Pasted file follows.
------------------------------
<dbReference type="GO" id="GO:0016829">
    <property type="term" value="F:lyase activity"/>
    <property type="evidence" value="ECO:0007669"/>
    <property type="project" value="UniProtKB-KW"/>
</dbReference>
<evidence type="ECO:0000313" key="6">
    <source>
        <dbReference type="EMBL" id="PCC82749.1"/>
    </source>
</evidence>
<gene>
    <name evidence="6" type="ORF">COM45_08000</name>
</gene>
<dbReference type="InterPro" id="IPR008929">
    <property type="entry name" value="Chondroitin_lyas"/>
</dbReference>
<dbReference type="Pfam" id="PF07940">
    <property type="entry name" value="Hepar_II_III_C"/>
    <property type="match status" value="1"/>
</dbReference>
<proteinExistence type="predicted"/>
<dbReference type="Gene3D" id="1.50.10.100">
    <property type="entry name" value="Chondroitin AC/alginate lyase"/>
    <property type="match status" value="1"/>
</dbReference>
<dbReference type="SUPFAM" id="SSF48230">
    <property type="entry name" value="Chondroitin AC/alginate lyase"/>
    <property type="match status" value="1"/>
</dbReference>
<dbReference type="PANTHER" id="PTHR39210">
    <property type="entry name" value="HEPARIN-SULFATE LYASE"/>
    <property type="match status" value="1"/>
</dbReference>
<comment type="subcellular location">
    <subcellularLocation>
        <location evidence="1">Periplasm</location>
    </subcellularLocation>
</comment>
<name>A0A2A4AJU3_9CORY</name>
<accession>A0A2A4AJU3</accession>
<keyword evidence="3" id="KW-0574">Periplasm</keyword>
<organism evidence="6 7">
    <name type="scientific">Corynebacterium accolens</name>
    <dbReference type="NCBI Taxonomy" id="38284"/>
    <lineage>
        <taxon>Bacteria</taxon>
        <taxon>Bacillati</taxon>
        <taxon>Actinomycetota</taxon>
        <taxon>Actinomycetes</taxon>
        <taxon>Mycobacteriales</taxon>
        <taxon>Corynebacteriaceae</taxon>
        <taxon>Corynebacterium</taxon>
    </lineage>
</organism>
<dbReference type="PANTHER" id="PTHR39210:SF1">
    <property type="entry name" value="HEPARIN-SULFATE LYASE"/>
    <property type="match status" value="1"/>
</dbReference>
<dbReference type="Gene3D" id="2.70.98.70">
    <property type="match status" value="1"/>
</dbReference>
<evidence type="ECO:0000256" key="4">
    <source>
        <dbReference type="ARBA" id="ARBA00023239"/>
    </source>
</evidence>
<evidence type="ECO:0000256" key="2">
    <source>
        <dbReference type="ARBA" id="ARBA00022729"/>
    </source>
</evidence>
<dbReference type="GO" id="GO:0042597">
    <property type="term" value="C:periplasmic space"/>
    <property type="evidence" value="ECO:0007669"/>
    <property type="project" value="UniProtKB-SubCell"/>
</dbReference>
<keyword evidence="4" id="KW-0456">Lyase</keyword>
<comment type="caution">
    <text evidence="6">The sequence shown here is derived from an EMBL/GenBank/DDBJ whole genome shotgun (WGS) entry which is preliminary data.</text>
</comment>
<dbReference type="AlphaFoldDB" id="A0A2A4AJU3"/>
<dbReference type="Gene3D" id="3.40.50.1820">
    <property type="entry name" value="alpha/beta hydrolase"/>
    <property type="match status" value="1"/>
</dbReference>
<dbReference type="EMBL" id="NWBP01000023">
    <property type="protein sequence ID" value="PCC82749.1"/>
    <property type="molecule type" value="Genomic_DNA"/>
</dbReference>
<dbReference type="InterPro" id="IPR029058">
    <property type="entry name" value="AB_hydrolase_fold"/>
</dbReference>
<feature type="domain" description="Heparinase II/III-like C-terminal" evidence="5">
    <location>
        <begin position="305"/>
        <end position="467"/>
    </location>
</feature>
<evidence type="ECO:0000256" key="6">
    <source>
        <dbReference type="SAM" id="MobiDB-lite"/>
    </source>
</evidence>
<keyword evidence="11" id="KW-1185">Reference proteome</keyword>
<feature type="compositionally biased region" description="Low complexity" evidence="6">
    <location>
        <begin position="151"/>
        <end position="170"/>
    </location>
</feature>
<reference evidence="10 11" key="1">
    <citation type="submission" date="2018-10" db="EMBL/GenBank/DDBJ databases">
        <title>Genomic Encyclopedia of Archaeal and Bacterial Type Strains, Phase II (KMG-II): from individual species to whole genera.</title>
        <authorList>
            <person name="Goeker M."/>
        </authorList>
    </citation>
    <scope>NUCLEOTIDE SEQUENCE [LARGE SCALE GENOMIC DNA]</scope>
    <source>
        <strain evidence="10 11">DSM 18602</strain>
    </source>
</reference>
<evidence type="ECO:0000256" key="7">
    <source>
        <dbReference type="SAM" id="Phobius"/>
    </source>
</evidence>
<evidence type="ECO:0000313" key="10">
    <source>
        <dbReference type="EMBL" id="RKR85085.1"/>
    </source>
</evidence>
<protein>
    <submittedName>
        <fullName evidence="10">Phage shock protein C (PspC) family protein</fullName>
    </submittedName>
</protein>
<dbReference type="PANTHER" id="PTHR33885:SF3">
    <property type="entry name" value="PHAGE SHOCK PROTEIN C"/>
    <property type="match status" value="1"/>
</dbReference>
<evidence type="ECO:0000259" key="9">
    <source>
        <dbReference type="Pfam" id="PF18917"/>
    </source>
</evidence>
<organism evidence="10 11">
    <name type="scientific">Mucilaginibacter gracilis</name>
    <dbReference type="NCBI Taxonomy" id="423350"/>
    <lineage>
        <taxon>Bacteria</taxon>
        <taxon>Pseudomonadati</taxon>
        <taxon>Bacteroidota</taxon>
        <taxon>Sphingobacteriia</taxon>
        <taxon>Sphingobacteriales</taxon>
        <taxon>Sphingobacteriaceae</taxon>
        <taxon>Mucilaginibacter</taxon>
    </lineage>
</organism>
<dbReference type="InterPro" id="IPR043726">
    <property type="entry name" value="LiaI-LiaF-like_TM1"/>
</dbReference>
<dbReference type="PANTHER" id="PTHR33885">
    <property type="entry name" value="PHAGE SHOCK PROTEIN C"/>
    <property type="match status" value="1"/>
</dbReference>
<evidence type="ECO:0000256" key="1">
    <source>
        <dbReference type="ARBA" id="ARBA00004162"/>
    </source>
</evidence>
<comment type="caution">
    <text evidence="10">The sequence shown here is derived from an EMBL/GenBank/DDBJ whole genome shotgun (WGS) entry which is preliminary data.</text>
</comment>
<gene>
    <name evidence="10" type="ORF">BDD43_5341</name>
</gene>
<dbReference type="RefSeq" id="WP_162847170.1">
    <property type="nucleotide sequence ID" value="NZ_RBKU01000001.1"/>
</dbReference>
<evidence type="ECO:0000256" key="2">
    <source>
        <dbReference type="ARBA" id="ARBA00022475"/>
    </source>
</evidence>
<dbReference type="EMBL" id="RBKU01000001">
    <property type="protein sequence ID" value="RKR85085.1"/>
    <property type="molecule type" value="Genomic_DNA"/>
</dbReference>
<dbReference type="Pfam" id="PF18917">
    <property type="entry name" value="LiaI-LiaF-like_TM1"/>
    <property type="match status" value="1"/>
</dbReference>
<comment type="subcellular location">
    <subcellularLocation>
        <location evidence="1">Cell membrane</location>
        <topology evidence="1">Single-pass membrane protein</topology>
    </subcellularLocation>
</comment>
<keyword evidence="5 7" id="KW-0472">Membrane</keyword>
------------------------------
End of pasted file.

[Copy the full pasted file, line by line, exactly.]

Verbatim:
<dbReference type="GO" id="GO:0016829">
    <property type="term" value="F:lyase activity"/>
    <property type="evidence" value="ECO:0007669"/>
    <property type="project" value="UniProtKB-KW"/>
</dbReference>
<evidence type="ECO:0000313" key="6">
    <source>
        <dbReference type="EMBL" id="PCC82749.1"/>
    </source>
</evidence>
<gene>
    <name evidence="6" type="ORF">COM45_08000</name>
</gene>
<dbReference type="InterPro" id="IPR008929">
    <property type="entry name" value="Chondroitin_lyas"/>
</dbReference>
<dbReference type="Pfam" id="PF07940">
    <property type="entry name" value="Hepar_II_III_C"/>
    <property type="match status" value="1"/>
</dbReference>
<proteinExistence type="predicted"/>
<dbReference type="Gene3D" id="1.50.10.100">
    <property type="entry name" value="Chondroitin AC/alginate lyase"/>
    <property type="match status" value="1"/>
</dbReference>
<dbReference type="SUPFAM" id="SSF48230">
    <property type="entry name" value="Chondroitin AC/alginate lyase"/>
    <property type="match status" value="1"/>
</dbReference>
<dbReference type="PANTHER" id="PTHR39210">
    <property type="entry name" value="HEPARIN-SULFATE LYASE"/>
    <property type="match status" value="1"/>
</dbReference>
<comment type="subcellular location">
    <subcellularLocation>
        <location evidence="1">Periplasm</location>
    </subcellularLocation>
</comment>
<name>A0A2A4AJU3_9CORY</name>
<accession>A0A2A4AJU3</accession>
<keyword evidence="3" id="KW-0574">Periplasm</keyword>
<organism evidence="6 7">
    <name type="scientific">Corynebacterium accolens</name>
    <dbReference type="NCBI Taxonomy" id="38284"/>
    <lineage>
        <taxon>Bacteria</taxon>
        <taxon>Bacillati</taxon>
        <taxon>Actinomycetota</taxon>
        <taxon>Actinomycetes</taxon>
        <taxon>Mycobacteriales</taxon>
        <taxon>Corynebacteriaceae</taxon>
        <taxon>Corynebacterium</taxon>
    </lineage>
</organism>
<dbReference type="PANTHER" id="PTHR39210:SF1">
    <property type="entry name" value="HEPARIN-SULFATE LYASE"/>
    <property type="match status" value="1"/>
</dbReference>
<dbReference type="Gene3D" id="2.70.98.70">
    <property type="match status" value="1"/>
</dbReference>
<evidence type="ECO:0000256" key="4">
    <source>
        <dbReference type="ARBA" id="ARBA00023239"/>
    </source>
</evidence>
<evidence type="ECO:0000256" key="2">
    <source>
        <dbReference type="ARBA" id="ARBA00022729"/>
    </source>
</evidence>
<dbReference type="GO" id="GO:0042597">
    <property type="term" value="C:periplasmic space"/>
    <property type="evidence" value="ECO:0007669"/>
    <property type="project" value="UniProtKB-SubCell"/>
</dbReference>
<keyword evidence="4" id="KW-0456">Lyase</keyword>
<comment type="caution">
    <text evidence="6">The sequence shown here is derived from an EMBL/GenBank/DDBJ whole genome shotgun (WGS) entry which is preliminary data.</text>
</comment>
<dbReference type="AlphaFoldDB" id="A0A2A4AJU3"/>
<dbReference type="Gene3D" id="3.40.50.1820">
    <property type="entry name" value="alpha/beta hydrolase"/>
    <property type="match status" value="1"/>
</dbReference>
<dbReference type="EMBL" id="NWBP01000023">
    <property type="protein sequence ID" value="PCC82749.1"/>
    <property type="molecule type" value="Genomic_DNA"/>
</dbReference>
<dbReference type="InterPro" id="IPR029058">
    <property type="entry name" value="AB_hydrolase_fold"/>
</dbReference>
<feature type="domain" description="Heparinase II/III-like C-terminal" evidence="5">
    <location>
        <begin position="305"/>
        <end position="467"/>
    </location>
</feature>
<evidence type="ECO:0000256" key="6">
    <source>
        <dbReference type="SAM" id="MobiDB-lite"/>
    </source>
</evidence>
<keyword evidence="11" id="KW-1185">Reference proteome</keyword>
<feature type="compositionally biased region" description="Low complexity" evidence="6">
    <location>
        <begin position="151"/>
        <end position="170"/>
    </location>
</feature>
<reference evidence="10 11" key="1">
    <citation type="submission" date="2018-10" db="EMBL/GenBank/DDBJ databases">
        <title>Genomic Encyclopedia of Archaeal and Bacterial Type Strains, Phase II (KMG-II): from individual species to whole genera.</title>
        <authorList>
            <person name="Goeker M."/>
        </authorList>
    </citation>
    <scope>NUCLEOTIDE SEQUENCE [LARGE SCALE GENOMIC DNA]</scope>
    <source>
        <strain evidence="10 11">DSM 18602</strain>
    </source>
</reference>
<evidence type="ECO:0000256" key="7">
    <source>
        <dbReference type="SAM" id="Phobius"/>
    </source>
</evidence>
<evidence type="ECO:0000313" key="10">
    <source>
        <dbReference type="EMBL" id="RKR85085.1"/>
    </source>
</evidence>
<protein>
    <submittedName>
        <fullName evidence="10">Phage shock protein C (PspC) family protein</fullName>
    </submittedName>
</protein>
<dbReference type="PANTHER" id="PTHR33885:SF3">
    <property type="entry name" value="PHAGE SHOCK PROTEIN C"/>
    <property type="match status" value="1"/>
</dbReference>
<evidence type="ECO:0000259" key="9">
    <source>
        <dbReference type="Pfam" id="PF18917"/>
    </source>
</evidence>
<organism evidence="10 11">
    <name type="scientific">Mucilaginibacter gracilis</name>
    <dbReference type="NCBI Taxonomy" id="423350"/>
    <lineage>
        <taxon>Bacteria</taxon>
        <taxon>Pseudomonadati</taxon>
        <taxon>Bacteroidota</taxon>
        <taxon>Sphingobacteriia</taxon>
        <taxon>Sphingobacteriales</taxon>
        <taxon>Sphingobacteriaceae</taxon>
        <taxon>Mucilaginibacter</taxon>
    </lineage>
</organism>
<dbReference type="InterPro" id="IPR043726">
    <property type="entry name" value="LiaI-LiaF-like_TM1"/>
</dbReference>
<dbReference type="PANTHER" id="PTHR33885">
    <property type="entry name" value="PHAGE SHOCK PROTEIN C"/>
    <property type="match status" value="1"/>
</dbReference>
<evidence type="ECO:0000256" key="1">
    <source>
        <dbReference type="ARBA" id="ARBA00004162"/>
    </source>
</evidence>
<comment type="caution">
    <text evidence="10">The sequence shown here is derived from an EMBL/GenBank/DDBJ whole genome shotgun (WGS) entry which is preliminary data.</text>
</comment>
<gene>
    <name evidence="10" type="ORF">BDD43_5341</name>
</gene>
<dbReference type="RefSeq" id="WP_162847170.1">
    <property type="nucleotide sequence ID" value="NZ_RBKU01000001.1"/>
</dbReference>
<evidence type="ECO:0000256" key="2">
    <source>
        <dbReference type="ARBA" id="ARBA00022475"/>
    </source>
</evidence>
<dbReference type="EMBL" id="RBKU01000001">
    <property type="protein sequence ID" value="RKR85085.1"/>
    <property type="molecule type" value="Genomic_DNA"/>
</dbReference>
<dbReference type="Pfam" id="PF18917">
    <property type="entry name" value="LiaI-LiaF-like_TM1"/>
    <property type="match status" value="1"/>
</dbReference>
<comment type="subcellular location">
    <subcellularLocation>
        <location evidence="1">Cell membrane</location>
        <topology evidence="1">Single-pass membrane protein</topology>
    </subcellularLocation>
</comment>
<keyword evidence="5 7" id="KW-0472">Membrane</keyword>